C1879

Unveiling of the Captain Cook statue, Hyde Park, Sydney, 1879.

Artist:

William Macleod (1850 - 1929)

Extremely rare lithograph commemorating the unveiling of Captain Cooks statue, issued as a supplement to the Sydney Mail 8th March 1879. The Captain Cook sculpture was erected by public subscription, which was supplemented by government grants. The foundation stone was … Read Full Description

$A 1,250

S/N: SMAI-1879-SUPP–223397
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Details

Full Title:

Unveiling of the Captain Cook statue, Hyde Park, Sydney, 1879.

Date:

C1879

Artist:

William Macleod (1850 - 1929)

Condition:

Trimed to image and laid onto supporting sheet.

Technique:

Original lithograph

Image Size: 

485mm 
x 215mm
AUTHENTICITY
Unveiling of the Captain Cook statue, Hyde Park, Sydney, 1879. - Antique Print from 1879

Genuine antique
dated:

1879

Description:

Extremely rare lithograph commemorating the unveiling of Captain Cooks statue, issued as a supplement to the Sydney Mail 8th March 1879.

The Captain Cook sculpture was erected by public subscription, which was supplemented by government grants. The foundation stone was laid in 1769 but erection of the statue was beset by difficulties, not least a shortfall in subscription funds. Eventually, it seems, the Colonial Secretary, Sir Henry Parkes, took the matter into his own hands. In a letter dated 26 September 1874 to Thomas Woolner, Parkes requested that the well-known and prolific sculptor send a design of the statue for approval, with particulars of size and material, and the probable time required for execution. Parkes’ only major directive was that since the ‘position in Hyde Park is a very exposed one…the statue must be of bronze’.

In 1878, the ‘colossal’ statue of Captain Cook was briefly displayed ‘in the open space nearly opposite the Athenaeum Club, in Waterloo Place, Pall Mall’, before being shipped to Sydney. It was described in the British Art Journal of the time as “unquestionably a work designed with force and spirit that raise it to the character of the sensational”.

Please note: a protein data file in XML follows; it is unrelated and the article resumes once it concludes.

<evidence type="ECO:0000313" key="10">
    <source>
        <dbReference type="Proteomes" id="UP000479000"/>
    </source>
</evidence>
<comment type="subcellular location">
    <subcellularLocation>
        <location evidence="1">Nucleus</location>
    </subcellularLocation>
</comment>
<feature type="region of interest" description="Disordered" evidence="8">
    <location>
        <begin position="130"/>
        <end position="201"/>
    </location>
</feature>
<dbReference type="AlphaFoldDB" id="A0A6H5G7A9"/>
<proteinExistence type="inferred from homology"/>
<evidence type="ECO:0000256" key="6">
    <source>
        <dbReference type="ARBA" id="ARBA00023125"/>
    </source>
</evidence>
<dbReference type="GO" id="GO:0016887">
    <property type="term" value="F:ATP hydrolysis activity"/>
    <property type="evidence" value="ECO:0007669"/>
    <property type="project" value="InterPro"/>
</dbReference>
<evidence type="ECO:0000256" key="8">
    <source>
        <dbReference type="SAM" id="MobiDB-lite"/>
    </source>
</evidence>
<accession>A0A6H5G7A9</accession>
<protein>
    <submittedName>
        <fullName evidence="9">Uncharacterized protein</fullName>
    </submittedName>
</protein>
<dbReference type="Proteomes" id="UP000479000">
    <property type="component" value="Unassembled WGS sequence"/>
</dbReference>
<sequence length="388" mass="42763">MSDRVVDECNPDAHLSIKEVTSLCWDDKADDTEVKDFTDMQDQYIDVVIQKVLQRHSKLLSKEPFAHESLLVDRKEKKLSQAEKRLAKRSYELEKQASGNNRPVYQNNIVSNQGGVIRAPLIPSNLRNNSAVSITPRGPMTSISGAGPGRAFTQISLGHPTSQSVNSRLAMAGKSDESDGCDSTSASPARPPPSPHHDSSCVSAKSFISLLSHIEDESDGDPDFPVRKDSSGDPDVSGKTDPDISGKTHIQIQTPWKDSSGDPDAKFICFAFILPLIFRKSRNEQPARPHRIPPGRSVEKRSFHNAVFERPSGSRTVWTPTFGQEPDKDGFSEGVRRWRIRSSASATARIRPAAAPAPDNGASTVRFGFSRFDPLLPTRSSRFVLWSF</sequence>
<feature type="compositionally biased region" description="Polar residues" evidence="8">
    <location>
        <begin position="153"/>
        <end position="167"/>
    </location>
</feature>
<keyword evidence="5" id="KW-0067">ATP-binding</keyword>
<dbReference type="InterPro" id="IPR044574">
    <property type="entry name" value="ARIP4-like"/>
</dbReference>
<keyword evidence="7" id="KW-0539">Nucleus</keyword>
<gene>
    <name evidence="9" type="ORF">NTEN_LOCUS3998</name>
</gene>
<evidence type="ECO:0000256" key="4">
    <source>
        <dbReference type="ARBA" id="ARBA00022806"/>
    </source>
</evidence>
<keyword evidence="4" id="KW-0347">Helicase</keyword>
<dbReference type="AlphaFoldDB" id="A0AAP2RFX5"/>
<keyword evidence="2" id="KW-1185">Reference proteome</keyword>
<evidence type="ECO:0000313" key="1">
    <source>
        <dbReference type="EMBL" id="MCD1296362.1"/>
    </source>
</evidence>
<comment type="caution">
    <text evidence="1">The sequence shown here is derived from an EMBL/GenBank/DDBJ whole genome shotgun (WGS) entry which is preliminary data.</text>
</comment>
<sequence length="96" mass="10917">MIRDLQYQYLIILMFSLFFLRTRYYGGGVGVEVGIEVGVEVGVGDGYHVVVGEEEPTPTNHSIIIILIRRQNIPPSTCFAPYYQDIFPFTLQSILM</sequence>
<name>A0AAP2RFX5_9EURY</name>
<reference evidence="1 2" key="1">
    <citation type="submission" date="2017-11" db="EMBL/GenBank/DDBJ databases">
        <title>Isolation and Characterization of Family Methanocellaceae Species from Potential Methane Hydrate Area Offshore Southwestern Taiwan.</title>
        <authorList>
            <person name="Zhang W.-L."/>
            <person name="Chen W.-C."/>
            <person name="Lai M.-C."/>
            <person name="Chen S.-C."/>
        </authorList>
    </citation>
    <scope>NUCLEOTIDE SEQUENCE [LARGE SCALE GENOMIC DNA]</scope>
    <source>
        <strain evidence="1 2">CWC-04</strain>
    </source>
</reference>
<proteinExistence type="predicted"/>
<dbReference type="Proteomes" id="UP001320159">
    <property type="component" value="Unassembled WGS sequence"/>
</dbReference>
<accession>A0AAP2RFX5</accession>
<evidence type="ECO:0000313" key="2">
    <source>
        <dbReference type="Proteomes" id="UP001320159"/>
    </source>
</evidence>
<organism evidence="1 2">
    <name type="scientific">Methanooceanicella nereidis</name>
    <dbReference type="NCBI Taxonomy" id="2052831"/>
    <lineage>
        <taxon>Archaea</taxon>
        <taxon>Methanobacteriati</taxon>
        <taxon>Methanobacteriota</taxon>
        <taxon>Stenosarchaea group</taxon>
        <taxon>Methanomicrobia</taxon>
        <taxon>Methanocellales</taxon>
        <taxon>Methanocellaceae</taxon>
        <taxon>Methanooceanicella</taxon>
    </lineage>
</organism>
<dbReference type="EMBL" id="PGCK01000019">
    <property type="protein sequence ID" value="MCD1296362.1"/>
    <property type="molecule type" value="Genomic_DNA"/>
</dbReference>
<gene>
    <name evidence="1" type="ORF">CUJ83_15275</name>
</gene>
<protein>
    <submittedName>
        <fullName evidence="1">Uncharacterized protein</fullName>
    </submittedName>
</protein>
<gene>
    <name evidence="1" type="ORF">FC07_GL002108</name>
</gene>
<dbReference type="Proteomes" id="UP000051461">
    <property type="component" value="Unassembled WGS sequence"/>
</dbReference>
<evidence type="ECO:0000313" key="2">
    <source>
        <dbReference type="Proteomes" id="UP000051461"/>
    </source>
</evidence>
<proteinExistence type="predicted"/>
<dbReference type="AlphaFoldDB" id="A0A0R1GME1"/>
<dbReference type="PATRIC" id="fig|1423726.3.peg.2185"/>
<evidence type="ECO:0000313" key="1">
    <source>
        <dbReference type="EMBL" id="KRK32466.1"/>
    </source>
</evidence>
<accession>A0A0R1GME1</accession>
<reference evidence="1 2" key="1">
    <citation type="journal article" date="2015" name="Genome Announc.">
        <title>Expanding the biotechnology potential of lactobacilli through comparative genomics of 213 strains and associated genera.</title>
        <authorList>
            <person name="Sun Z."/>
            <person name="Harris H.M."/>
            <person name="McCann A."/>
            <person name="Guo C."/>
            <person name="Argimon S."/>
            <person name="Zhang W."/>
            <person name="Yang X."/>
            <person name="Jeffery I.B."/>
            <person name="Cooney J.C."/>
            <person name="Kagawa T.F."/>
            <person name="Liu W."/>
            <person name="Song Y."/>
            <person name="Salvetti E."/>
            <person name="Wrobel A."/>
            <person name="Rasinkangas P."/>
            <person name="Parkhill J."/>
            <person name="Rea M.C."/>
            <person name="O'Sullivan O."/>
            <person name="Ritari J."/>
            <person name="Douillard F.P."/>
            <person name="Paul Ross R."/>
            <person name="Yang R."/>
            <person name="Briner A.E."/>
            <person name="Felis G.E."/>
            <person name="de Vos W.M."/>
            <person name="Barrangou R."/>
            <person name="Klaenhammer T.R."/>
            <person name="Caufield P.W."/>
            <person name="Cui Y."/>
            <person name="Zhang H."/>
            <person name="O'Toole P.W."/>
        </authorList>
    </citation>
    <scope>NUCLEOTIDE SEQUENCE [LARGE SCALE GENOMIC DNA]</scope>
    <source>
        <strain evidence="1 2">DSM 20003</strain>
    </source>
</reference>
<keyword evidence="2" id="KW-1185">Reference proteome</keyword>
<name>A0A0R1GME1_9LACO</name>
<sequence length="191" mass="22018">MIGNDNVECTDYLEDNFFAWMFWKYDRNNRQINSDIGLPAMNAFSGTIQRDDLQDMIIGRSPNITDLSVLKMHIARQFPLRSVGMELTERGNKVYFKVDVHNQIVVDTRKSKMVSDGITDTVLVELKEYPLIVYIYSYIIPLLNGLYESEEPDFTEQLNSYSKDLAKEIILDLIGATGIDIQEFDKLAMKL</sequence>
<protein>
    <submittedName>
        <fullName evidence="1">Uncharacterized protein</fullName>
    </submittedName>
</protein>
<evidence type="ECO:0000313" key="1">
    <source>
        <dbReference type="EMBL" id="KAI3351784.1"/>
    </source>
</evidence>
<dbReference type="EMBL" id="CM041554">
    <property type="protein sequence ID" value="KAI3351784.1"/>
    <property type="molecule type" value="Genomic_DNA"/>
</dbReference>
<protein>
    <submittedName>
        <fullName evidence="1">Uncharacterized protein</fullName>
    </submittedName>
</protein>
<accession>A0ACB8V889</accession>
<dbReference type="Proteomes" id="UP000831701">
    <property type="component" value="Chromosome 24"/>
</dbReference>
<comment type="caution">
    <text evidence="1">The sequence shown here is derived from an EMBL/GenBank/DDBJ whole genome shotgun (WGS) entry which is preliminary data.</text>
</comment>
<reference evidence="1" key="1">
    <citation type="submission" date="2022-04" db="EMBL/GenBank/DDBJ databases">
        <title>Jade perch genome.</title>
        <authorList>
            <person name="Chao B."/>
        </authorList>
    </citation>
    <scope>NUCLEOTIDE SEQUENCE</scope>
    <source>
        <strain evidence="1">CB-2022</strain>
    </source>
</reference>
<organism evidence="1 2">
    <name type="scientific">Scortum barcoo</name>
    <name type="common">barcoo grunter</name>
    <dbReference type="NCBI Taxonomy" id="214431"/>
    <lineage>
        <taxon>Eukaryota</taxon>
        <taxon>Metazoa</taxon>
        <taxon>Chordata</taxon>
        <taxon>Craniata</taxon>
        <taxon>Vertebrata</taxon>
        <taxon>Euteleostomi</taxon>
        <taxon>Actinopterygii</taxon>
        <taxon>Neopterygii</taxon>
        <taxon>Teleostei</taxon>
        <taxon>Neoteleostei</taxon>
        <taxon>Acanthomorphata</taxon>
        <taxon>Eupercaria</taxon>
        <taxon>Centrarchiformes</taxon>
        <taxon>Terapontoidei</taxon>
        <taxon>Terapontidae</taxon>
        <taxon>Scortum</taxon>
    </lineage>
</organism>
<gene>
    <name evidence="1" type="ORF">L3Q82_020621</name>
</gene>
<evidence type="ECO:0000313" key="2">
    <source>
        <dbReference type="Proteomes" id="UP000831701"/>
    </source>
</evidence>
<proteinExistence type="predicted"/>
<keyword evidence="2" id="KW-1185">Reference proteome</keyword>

The day of the sculpture’s unveiling was declared a public holiday in honour of Cook and the monument. It was estimated that 12,000 joined the procession to Hyde Park and 60,000 people attended the unveiling.

Thomas Woolner (1825-1892) was born in Hadleigh, Suffolk, and studied at the Royal Academy. He was the only sculptor as founding member of the Pre-Raphaelite Brotherhood and had a successful career as a sculptor. Woolner travelled to Australia in 1852, and went on to have limited success on the Victorian goldfields. In 1854 he visited Sydney, where he was unsuccessful in gaining a commission to create a statue of Wentworth. He returned to England shortly thereafter, and was made a full member of the Royal Academy in 1874.

Reference McCarthy & Ashton Sydney Open Museum Historical Survey, Sydney City Council, 1994, item 21, pp.1-3, i-iii

Artist:

William Macleod (1850-1929)

Colonial artist born 1850 in London arrived in Australia with his family who emigrated to join the gold rush in Victoria. After the death of her husband in 1855 Julia settled in Sydney, where she married the portrait painter James Anderson.

Macleod trained with the Sydney artist Edmund Thomas at the Sydney Mechanics’ School of Arts and was known first, as William Macleod Anderson or James Anderson. He travelled widely and won a reputation as a painter of portraits and cattle, a designer of stained-glass windows, and as illustrator with journals such as the Sydney Mail, the Australian Town and Country Journal and Queensland Punch.

Macleod joined the Bulletin full time in 1886 in response to a plea from Archibald following the departure of W.H.Traill. They became joint owners in 1887, Macleod was the Bulletin‘s managing director for the next forty years.

Macleod worked in a variety of art forms from stained glass to black-and-white drawing, oils, watercolour, engraving, lithography, clay modelling and sculpture. His strength was as an illustrator. In later life Macleod lived at Dunvegan, Mosman, where he painted, played bowls with zeal, and was a genial and kindly host.

His works are represented in a number of institutional collections such as, in the Art Gallery of New South Wales and the National Gallery of Australia.

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